I recently spotted this article[i] on research coming out of the University of North Carolina: “UNC cancer researchers find potential treatment for inflammatory bowel diseases.” (Now, not that I am obsessing on Dr. Mercola’s article from last week or anything but I admit, this particular quote from one of the researchers did strike a nerve: “At this point we have limited treatment options and no cure for people with inflammatory bowel disease.”…as opposed to Dr. Mercola’s dismissal of the use of therapeutic helminths because, “there are already many proven ways to treat inflammatory bowel disease… very effectively.”)
Still brooding over here. (I did warn you in my last post that I was pit bull when it comes to not letting go of things!)
Back to this UNC paper[ii]: the researchers found that inflammation in the gut can go unchecked if an inflammation-inhibitor protein called NLRP12 is missing. (I’m not sure I fully understand why someone would be deficient in the protein, but it appears that it may be a genetic fragility.) This out-of-control inflammation, in turn, affects the balance of bacteria in the gut. (Another example of how everything in the body is more than a two- way street. An increase in bad bacteria causes inflammation – and inflammation causes an increase in bad bacteria.) The researchers found that certain types of pro-inflammatory bacteria were more abundant, along with lower levels of anti-inflammatory bacteria, when NLRP12 is absent.
The researchers call NLRP12 a “checkpoint” for the immune system. What they suggest causes the devastation in IBD is not just the absence of the protein but also, its subsequent missing interaction with the gut flora. Adding beneficial bacteria back into the gut can end this vicious cycle. “We could potentially screen people for reduced expression of NLRP12, or who have this bacterial signature. Could this be a relatively simple fix for people who have this signature of the disease? At least, it appears to be the case in animals,” says one of the lead researchers.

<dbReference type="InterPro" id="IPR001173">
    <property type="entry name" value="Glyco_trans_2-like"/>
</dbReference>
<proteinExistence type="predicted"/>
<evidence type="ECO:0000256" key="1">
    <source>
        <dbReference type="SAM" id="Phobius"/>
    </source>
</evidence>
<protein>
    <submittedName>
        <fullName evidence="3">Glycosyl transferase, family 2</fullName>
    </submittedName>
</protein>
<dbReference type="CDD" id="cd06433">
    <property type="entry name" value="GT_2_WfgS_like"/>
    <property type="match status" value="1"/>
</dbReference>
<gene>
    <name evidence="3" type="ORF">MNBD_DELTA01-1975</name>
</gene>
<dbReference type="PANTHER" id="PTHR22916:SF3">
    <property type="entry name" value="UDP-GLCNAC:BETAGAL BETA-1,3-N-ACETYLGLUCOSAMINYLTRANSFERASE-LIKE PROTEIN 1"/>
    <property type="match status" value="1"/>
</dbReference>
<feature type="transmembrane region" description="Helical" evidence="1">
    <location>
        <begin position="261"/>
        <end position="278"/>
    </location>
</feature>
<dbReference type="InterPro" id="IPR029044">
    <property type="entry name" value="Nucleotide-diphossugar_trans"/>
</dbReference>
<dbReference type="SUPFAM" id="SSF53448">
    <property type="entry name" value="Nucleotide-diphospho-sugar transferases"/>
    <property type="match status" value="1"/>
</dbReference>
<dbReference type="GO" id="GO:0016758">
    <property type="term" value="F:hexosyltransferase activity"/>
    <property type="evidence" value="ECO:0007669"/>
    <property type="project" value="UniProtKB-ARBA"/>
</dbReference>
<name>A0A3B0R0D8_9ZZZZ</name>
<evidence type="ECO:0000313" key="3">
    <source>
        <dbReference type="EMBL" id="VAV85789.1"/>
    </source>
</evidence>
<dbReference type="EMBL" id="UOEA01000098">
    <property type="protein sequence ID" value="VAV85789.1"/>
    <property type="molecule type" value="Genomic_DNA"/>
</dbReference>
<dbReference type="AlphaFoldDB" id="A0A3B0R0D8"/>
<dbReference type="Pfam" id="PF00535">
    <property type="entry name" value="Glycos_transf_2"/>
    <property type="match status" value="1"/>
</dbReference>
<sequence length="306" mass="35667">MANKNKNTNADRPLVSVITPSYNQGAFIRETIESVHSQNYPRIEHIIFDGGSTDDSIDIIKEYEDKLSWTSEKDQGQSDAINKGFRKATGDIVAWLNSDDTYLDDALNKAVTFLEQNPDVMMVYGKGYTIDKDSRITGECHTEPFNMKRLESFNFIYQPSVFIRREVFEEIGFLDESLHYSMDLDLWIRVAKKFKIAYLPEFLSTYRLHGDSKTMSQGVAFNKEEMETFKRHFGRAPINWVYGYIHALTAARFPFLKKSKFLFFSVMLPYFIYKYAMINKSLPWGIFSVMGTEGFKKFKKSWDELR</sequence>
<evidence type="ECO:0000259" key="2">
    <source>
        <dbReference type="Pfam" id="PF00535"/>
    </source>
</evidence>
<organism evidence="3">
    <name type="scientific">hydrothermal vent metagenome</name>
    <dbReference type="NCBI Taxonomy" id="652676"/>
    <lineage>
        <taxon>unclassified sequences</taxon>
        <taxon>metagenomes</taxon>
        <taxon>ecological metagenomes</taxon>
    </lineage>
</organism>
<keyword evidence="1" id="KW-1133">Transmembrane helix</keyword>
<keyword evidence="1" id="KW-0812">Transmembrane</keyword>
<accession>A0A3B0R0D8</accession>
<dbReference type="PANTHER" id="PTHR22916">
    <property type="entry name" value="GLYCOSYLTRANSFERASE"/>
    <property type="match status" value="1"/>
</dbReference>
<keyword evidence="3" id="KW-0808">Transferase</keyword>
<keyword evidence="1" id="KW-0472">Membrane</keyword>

You do have to wonder if this is not a factor in the development of autism, considering its relationship to gut pathologies (i.e. autistic enterocolitis) and altered gut flora?
Logically, then – genetic fragility of not – keeping your biome in good health (via diet, helminths, probiotics, prebiotics, minimal use of antibiotics, etc.) may ward off the development of IBD.
[ii] Chen, L, et. al. NLRP12 attenuates colon inflammation by maintaining colonic microbial diversity and promoting protective commensal bacterial growth. Nature Immunology. 2017:doi:10.1038/ni.2690.